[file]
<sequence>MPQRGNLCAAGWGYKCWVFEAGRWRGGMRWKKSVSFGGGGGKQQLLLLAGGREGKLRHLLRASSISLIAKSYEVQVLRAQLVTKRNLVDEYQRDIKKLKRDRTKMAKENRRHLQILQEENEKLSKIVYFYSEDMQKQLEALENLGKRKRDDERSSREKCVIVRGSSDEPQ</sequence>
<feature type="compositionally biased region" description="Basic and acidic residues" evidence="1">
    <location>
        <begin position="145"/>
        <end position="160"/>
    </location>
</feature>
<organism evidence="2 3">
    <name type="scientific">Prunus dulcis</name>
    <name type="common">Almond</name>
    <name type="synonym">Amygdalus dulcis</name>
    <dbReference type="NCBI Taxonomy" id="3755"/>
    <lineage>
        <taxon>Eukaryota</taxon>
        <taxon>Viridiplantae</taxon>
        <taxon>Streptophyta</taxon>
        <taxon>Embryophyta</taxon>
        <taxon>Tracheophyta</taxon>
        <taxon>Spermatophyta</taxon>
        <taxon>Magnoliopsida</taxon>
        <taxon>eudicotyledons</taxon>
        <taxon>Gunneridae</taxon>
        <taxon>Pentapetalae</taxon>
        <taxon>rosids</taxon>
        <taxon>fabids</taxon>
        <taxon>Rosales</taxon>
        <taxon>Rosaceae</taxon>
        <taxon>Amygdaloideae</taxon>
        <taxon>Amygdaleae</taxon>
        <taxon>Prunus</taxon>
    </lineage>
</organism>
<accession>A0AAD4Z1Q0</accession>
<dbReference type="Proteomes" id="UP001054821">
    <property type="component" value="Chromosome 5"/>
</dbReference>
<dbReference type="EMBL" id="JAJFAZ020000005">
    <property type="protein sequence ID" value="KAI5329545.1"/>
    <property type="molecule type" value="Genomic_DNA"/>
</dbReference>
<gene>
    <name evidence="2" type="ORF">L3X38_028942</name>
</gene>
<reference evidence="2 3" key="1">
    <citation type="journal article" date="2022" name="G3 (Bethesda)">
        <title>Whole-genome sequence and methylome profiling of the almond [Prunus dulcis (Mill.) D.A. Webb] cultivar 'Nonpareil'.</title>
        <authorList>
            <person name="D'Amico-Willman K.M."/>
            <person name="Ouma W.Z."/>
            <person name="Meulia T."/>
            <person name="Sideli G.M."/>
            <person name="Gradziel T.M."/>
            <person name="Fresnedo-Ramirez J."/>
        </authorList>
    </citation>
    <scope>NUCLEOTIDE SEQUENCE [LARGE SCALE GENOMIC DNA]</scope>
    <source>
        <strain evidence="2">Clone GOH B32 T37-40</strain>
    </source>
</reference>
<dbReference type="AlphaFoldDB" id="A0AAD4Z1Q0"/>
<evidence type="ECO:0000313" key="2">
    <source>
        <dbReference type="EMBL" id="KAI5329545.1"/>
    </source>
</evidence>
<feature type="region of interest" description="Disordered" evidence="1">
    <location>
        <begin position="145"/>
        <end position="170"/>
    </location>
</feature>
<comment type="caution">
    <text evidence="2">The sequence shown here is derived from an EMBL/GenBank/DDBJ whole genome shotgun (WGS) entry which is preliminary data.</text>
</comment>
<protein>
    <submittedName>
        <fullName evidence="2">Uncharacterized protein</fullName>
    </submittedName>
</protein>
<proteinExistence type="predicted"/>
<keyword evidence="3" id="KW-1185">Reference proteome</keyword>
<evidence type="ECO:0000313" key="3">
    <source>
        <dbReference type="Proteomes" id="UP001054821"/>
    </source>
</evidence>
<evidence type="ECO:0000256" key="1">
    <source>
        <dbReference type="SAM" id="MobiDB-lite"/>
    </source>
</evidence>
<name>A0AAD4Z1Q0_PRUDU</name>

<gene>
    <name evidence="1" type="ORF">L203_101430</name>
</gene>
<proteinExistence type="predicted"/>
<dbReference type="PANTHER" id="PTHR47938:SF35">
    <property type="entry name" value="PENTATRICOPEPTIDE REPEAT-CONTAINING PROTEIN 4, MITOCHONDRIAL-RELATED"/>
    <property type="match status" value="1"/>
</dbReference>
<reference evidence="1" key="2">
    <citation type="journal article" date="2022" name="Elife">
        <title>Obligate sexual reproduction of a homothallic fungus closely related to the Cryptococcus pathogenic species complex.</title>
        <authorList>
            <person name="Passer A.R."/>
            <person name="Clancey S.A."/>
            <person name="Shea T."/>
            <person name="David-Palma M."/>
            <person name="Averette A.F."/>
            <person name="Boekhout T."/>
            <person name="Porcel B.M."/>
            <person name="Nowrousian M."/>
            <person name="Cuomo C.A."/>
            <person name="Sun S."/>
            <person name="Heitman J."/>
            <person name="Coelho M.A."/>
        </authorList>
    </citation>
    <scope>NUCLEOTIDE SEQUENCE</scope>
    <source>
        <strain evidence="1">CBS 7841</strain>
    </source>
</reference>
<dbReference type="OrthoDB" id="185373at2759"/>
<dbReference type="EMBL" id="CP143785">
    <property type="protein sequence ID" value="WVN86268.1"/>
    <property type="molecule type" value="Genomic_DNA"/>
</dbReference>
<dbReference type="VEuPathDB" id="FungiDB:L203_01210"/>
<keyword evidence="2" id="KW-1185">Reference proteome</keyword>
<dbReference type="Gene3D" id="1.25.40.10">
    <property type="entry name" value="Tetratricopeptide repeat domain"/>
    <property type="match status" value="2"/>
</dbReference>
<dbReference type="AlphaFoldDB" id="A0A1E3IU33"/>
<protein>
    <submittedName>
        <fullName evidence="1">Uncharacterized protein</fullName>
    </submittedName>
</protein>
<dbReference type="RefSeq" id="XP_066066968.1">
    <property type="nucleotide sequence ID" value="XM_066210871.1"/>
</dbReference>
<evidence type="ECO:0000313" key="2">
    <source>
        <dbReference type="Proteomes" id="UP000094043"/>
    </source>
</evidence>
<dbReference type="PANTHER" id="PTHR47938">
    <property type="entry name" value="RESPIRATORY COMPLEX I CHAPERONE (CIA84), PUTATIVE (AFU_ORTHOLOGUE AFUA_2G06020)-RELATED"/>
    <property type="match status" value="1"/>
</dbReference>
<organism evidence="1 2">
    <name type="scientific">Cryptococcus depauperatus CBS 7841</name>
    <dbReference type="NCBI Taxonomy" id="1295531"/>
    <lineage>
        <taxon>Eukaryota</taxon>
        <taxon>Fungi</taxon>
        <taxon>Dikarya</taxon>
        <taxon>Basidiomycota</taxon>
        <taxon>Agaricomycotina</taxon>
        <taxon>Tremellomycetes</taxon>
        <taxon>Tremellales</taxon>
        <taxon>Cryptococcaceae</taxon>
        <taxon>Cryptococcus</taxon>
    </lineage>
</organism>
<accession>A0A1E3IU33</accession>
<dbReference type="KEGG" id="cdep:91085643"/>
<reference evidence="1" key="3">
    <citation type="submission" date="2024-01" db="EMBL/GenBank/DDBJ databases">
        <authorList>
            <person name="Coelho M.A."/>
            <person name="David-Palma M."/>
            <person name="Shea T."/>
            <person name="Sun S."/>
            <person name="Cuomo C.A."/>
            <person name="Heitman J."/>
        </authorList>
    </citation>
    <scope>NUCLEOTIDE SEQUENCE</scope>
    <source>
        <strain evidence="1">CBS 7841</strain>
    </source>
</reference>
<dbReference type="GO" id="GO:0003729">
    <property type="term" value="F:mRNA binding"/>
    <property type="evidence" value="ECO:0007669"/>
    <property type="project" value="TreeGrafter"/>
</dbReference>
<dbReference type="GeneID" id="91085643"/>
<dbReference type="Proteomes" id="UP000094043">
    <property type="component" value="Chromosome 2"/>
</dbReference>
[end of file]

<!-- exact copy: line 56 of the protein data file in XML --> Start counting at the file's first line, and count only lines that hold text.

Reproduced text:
    <scope>NUCLEOTIDE SEQUENCE [LARGE SCALE GENOMIC DNA]</scope>